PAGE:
City institutes street recycling pilot program

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By Nick Seebruch
City institutes street recycling pilot program

CORNWALL, Ontario – At their meeting on Monday, June 10, Cornwall City Council voted in favour of implementing a pilot program for public recycling.

Council was presented with three options by administration, one for only plastic bottles, one that allowed recyclable plastics and paper to be put in a single container and a dual stream system that would see bins installed for plastics and separate bins for recyclable paper.

Council first considered the single-stream option, which would have cost the City $27,540 and would have covered new recycling bins, educational information and stickers and money to cover the salary of a summer student, whose job it would have been to educate the public on the use of the recycling bins.

Single-stream recycling is currently what is implemented for residents who recycle in their homes.

Councillor Carilyne Hébert, who initially asked administration for a report costing  single-stream and dual-stream options said she supported single-stream, even though she would prefer to “go big or go home” with the dual-stream.

Councillor Elaine MacDonald however, wanted to see the pilot program use option one and only use bins for recyclable bottles.

“I would like to see us recycle beverage containers only,” she said. “We will have less contamination that way. You will have plastics you can’t recycle. I think the projection is 30 per cent contamination. That’s garbage. The process is a dead end.”

Administration in their report cited contamination of paper recyclables as a concern with single-stream recycling.

“Currently due to poor market conditions for fibre (paper products), fibre is only being accepted if it has no contamination and no moisture content,” the administration report reads.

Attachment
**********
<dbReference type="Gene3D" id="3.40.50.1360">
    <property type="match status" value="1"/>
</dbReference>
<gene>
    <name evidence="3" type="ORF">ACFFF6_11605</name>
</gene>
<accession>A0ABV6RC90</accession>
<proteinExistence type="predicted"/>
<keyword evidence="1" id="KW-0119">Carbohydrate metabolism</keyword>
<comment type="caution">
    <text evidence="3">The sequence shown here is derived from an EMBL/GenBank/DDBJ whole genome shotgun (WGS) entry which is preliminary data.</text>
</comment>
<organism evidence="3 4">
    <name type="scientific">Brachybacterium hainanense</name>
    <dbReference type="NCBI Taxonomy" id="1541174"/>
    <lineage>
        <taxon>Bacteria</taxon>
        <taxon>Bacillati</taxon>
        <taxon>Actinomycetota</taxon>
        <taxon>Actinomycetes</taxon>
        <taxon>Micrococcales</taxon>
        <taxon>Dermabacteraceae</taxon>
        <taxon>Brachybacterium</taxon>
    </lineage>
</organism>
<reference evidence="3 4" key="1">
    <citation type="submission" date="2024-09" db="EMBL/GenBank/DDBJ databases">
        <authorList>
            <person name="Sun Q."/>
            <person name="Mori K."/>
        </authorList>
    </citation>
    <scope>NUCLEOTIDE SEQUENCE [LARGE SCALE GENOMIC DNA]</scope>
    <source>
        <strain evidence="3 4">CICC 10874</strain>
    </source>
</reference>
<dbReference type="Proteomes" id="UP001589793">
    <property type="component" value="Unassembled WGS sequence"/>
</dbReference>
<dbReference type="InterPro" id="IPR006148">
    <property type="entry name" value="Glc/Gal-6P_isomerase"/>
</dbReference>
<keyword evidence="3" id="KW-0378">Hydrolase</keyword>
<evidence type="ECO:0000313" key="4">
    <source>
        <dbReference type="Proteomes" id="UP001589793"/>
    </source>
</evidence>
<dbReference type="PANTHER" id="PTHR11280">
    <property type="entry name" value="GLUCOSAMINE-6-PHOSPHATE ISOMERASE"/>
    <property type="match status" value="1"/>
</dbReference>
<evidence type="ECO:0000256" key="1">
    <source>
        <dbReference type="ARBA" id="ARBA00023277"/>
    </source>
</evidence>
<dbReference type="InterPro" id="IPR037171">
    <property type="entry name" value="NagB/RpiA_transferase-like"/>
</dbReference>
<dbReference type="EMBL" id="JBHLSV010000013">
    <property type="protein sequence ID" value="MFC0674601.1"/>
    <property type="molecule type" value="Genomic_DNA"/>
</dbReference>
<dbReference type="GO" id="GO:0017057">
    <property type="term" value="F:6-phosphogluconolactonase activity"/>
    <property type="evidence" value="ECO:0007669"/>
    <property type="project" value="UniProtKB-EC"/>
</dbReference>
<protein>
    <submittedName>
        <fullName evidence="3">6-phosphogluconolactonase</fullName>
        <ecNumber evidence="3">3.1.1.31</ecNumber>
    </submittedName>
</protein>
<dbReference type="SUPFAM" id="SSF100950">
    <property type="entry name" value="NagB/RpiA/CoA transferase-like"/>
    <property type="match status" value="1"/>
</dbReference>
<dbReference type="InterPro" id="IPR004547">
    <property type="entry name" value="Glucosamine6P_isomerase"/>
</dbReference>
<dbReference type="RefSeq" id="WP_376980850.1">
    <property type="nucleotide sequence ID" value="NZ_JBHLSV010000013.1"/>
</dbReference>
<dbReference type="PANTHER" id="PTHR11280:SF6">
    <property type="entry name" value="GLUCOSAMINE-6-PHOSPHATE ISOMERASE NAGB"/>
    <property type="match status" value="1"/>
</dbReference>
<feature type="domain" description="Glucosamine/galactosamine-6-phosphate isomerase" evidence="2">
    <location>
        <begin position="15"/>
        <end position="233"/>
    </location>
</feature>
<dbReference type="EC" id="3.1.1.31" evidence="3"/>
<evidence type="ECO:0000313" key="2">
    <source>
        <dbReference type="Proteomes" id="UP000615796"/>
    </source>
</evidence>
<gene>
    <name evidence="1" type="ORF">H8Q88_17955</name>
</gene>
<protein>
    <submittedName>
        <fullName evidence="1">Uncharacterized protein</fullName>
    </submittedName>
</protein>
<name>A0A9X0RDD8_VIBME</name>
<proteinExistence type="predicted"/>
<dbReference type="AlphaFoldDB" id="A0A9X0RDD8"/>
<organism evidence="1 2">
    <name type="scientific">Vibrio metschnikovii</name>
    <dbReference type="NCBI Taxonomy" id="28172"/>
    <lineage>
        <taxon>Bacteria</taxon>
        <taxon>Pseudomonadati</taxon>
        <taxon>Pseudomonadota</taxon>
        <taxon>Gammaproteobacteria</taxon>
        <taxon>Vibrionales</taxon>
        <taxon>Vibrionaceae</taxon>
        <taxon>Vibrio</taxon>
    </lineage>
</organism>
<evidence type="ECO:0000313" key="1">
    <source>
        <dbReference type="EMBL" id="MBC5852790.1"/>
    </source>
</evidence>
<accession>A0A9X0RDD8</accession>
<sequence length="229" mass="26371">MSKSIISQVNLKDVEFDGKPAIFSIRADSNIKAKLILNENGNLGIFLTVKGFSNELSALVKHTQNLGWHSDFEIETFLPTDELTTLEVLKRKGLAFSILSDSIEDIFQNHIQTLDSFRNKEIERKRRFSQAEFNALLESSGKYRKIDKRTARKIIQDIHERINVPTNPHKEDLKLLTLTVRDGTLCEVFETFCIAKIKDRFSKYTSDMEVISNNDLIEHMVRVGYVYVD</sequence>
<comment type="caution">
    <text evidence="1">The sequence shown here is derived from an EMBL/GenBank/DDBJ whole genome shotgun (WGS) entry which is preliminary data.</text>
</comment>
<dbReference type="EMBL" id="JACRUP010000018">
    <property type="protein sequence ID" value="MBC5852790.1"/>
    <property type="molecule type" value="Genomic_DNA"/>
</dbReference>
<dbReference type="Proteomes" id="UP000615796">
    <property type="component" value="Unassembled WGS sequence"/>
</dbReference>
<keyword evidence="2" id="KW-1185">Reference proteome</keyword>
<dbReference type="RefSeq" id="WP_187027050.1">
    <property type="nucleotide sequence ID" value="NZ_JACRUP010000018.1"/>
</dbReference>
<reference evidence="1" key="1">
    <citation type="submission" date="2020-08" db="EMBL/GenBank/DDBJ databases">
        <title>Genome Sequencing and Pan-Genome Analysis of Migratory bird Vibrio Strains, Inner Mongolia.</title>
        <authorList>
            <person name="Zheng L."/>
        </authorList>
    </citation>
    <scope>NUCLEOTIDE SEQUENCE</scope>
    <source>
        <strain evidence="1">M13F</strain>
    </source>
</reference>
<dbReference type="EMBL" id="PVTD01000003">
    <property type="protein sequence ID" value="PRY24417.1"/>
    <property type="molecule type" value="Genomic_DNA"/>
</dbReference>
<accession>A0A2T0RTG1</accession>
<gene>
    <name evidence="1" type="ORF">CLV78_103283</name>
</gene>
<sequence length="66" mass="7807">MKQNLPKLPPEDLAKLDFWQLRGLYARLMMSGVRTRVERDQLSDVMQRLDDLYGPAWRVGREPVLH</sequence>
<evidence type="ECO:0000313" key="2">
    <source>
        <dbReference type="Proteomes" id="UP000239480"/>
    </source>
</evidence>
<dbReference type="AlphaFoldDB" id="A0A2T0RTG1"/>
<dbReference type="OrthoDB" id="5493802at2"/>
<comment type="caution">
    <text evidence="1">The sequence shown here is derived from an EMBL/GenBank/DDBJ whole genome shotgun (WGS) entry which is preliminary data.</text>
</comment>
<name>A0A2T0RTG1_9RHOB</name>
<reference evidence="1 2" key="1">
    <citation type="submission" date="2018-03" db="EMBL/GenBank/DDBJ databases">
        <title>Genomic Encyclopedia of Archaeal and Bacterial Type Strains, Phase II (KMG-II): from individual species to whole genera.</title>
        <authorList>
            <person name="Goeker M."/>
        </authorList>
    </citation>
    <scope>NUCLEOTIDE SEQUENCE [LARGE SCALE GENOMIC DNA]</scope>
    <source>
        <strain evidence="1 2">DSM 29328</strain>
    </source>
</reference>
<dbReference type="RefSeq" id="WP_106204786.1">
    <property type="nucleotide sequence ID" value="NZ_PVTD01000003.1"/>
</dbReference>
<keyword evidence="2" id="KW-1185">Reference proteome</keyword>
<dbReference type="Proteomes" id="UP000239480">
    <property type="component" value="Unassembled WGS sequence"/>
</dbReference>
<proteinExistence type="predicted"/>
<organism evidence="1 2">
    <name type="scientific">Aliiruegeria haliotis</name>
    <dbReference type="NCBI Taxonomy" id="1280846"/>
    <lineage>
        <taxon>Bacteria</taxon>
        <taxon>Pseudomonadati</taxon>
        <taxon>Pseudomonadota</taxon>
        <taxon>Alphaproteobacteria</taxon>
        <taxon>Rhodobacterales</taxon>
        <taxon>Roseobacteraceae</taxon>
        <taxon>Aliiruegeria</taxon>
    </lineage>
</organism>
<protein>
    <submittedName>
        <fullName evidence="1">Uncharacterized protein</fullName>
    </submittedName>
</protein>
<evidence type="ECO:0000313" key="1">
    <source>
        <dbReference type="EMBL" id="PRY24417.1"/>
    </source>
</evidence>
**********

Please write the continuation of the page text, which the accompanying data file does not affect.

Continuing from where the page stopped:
Mayor Bernadette Clement made her intentions clear, stating that her preferred option would be Option 3, which would see a dual-stream system for plastics and paper.

“I feel that if you’re going to do something, you should do it right,” she said. “I like the idea of doing a trial and a waste audit, but we are coming up on our busy festival season and I want to get this right.”

Councillor Elaine MacDonald still felt however that Option 1 would be the best fit for success.

“It is cheaper for corporations to use first hand plastics than second hand plastics,” she said. “Until the government puts some regulations on this, and there is a return on bottles, I don’t think there will be a real change in behaviour.”

Ultimately, Option 3 was passed by a margin of seven councillors in favour and three opposed.

Option 3 has a total cost of $43,500 which includes the purchase of 26 new recycling containers at City recreational facilities and 20, 95 gallon carts for use at the Cornwall Civic Complex, the Benson Centre and at special events.

The City will also purchase 18 recycle bins for beverage containers and 18 for paper products that will be placed alongside the 12 garbage bins located along Pitt St. and in Lamoureux Park.

City Administration will evaluate the program in October 2019 and return to Council with a report in early 2020.

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